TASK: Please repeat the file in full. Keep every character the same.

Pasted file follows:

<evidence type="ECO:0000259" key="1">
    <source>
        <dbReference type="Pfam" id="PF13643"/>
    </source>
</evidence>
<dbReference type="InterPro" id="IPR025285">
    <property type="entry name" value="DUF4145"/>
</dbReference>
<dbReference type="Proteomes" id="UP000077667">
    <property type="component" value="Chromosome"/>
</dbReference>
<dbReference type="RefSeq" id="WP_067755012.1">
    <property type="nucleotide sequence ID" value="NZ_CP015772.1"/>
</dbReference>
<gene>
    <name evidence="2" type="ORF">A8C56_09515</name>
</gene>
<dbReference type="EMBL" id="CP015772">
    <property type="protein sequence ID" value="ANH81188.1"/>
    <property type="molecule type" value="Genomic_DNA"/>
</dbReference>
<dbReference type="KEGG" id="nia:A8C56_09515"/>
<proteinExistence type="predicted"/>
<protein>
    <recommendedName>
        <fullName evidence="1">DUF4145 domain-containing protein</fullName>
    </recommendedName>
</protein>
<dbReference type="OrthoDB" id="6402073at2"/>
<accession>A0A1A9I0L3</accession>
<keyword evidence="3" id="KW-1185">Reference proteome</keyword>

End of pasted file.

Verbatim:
<evidence type="ECO:0000259" key="1">
    <source>
        <dbReference type="Pfam" id="PF13643"/>
    </source>
</evidence>
<dbReference type="InterPro" id="IPR025285">
    <property type="entry name" value="DUF4145"/>
</dbReference>
<dbReference type="Proteomes" id="UP000077667">
    <property type="component" value="Chromosome"/>
</dbReference>
<dbReference type="RefSeq" id="WP_067755012.1">
    <property type="nucleotide sequence ID" value="NZ_CP015772.1"/>
</dbReference>
<gene>
    <name evidence="2" type="ORF">A8C56_09515</name>
</gene>
<dbReference type="EMBL" id="CP015772">
    <property type="protein sequence ID" value="ANH81188.1"/>
    <property type="molecule type" value="Genomic_DNA"/>
</dbReference>
<dbReference type="KEGG" id="nia:A8C56_09515"/>
<proteinExistence type="predicted"/>
<protein>
    <recommendedName>
        <fullName evidence="1">DUF4145 domain-containing protein</fullName>
    </recommendedName>
</protein>
<dbReference type="OrthoDB" id="6402073at2"/>
<accession>A0A1A9I0L3</accession>
<keyword evidence="3" id="KW-1185">Reference proteome</keyword>